FIG. 4 represents the operation of the present invention during a cross-site scripting attack. As represented by the arrow labeled one (1), a malicious computer 400 sends a link to a client computer 402 to a cross-site scripting vulnerable site 404. The link includes malicious script, such that when the link is clicked on, the malicious script is sent (arrow labeled two (2)) to the cross-site scripting vulnerable site 404, which returns it in some way (e.g., directly or after some redirection) as part of its returned content to the client computer 402 (arrow labeled three (3)).
 In accordance with an aspect of the present invention, the browser components 406 at the client computer 402 operate as described above, including executing the script. If the script (via the scripting engine's API call) requests the cookies that correspond to the site's domain, the HTTP-only security mechanism 408 in the client computer 402 blocks access to any requested cookies having the HTTP-only attribute set thereon. Thus, the malicious computer (or another computer) will not receive those that the site has set with the HTTP-only attribute, although it may receive a site's other cookies in this way. As long as the site operators set this attribute for cookies with sensitive information, the site and user are protected from cross-site scripting involving cookies marked with this attribute, even if the site is otherwise vulnerable to cross-site scripting attacks.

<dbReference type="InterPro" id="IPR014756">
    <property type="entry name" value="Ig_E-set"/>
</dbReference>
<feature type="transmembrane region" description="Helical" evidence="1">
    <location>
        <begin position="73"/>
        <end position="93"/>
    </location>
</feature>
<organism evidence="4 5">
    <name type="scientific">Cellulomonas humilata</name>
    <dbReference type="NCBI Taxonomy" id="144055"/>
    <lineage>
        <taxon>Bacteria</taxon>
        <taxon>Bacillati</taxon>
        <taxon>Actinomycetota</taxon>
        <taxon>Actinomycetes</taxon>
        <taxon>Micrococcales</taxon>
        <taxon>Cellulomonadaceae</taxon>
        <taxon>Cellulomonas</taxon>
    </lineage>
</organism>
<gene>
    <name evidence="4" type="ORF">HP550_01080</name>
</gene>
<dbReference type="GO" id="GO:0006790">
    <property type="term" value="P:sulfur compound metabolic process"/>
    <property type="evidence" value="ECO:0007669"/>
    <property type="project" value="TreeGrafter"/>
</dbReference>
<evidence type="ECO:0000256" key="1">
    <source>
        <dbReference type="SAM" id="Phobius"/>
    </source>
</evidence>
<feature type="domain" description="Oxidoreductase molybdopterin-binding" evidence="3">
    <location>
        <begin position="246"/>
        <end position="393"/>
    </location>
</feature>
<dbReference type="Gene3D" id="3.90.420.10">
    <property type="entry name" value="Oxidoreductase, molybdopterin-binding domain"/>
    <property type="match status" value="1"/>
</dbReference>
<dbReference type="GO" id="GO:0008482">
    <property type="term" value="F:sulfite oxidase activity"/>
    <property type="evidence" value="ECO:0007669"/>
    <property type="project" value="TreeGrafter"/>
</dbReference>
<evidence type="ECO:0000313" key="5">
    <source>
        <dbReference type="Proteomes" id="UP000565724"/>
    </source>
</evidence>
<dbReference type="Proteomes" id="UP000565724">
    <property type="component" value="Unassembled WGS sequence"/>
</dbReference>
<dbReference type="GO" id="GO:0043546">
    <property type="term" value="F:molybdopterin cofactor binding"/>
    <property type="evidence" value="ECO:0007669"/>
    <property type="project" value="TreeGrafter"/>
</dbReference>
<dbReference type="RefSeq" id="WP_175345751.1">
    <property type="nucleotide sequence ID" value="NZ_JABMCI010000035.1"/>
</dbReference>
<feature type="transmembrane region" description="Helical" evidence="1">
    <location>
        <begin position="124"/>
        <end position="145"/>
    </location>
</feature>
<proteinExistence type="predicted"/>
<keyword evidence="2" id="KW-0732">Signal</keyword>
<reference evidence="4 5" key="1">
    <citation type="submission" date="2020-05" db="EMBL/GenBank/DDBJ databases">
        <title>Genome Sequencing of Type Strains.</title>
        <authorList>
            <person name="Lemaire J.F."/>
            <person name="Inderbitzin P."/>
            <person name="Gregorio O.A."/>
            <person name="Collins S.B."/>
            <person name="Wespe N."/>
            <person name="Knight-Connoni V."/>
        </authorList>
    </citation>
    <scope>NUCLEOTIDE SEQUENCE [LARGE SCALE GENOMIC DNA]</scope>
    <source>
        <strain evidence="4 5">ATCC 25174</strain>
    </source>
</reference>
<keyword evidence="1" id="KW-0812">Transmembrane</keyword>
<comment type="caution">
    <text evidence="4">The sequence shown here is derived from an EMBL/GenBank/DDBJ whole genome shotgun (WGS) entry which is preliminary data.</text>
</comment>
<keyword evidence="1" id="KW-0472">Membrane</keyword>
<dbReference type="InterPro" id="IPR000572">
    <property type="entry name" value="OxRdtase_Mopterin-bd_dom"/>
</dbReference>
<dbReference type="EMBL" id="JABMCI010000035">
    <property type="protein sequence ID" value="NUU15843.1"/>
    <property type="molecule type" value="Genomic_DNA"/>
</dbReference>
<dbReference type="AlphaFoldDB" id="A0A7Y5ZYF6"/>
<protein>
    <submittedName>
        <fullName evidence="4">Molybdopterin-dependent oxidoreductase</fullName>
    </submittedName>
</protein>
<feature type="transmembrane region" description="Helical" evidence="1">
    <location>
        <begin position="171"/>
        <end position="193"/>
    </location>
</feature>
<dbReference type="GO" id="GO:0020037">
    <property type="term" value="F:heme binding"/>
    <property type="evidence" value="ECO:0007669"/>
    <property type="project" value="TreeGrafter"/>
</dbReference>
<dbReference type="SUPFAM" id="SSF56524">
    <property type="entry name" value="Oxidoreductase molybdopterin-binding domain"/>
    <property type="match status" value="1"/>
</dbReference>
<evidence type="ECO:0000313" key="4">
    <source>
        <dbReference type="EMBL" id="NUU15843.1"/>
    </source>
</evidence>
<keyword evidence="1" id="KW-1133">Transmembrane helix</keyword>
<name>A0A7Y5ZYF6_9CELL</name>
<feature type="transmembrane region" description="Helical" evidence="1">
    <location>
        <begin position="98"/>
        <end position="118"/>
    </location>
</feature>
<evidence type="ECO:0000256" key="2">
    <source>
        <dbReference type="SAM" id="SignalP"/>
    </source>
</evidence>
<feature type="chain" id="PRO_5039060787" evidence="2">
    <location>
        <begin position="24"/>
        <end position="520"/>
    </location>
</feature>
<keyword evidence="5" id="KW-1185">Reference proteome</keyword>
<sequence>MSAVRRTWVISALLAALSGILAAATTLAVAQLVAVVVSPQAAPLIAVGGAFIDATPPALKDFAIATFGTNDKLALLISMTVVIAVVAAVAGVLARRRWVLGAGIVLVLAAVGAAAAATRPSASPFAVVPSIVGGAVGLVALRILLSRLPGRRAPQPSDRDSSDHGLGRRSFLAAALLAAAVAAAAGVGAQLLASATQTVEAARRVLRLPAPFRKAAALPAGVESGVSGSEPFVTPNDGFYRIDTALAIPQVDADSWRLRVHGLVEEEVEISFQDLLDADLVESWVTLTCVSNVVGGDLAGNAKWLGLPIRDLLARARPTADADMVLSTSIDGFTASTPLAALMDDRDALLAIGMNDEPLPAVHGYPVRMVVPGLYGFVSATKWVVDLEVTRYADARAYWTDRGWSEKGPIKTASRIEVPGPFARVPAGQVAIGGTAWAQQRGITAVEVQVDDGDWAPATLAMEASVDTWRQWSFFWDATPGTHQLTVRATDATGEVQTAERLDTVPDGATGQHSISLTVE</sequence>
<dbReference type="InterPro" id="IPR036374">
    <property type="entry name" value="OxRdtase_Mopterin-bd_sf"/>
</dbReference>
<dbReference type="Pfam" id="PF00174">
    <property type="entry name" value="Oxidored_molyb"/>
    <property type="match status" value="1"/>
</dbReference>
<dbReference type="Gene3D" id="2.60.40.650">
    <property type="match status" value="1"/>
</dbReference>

Although not necessary to the present invention, FIG. 3 also shows that the browser components can be arranged to prevent script from overwriting existing HTTP-only cookies. While not as harmful as having cookie data stolen, having a valuable cookie replaced with another is undesirable. For example, script may request a cookie be added to the cookie jar, by having the scripting engine pass the cookie data 330 to the InternetSetCookie API 332. An HTTP-only security mechanism 252 b associated with this API 332 can communicate with the internet transport component 210 to determine whether that cookie already exists in the cookie jar 250, and if so, whether that existing cookie is marked as an HTTP-only cookie. If so, the set cookie request will be denied, whereby only unprotected (non-HTTP-only) cookies or new (not previously existing) HTTP-only cookies 334 can be set by script.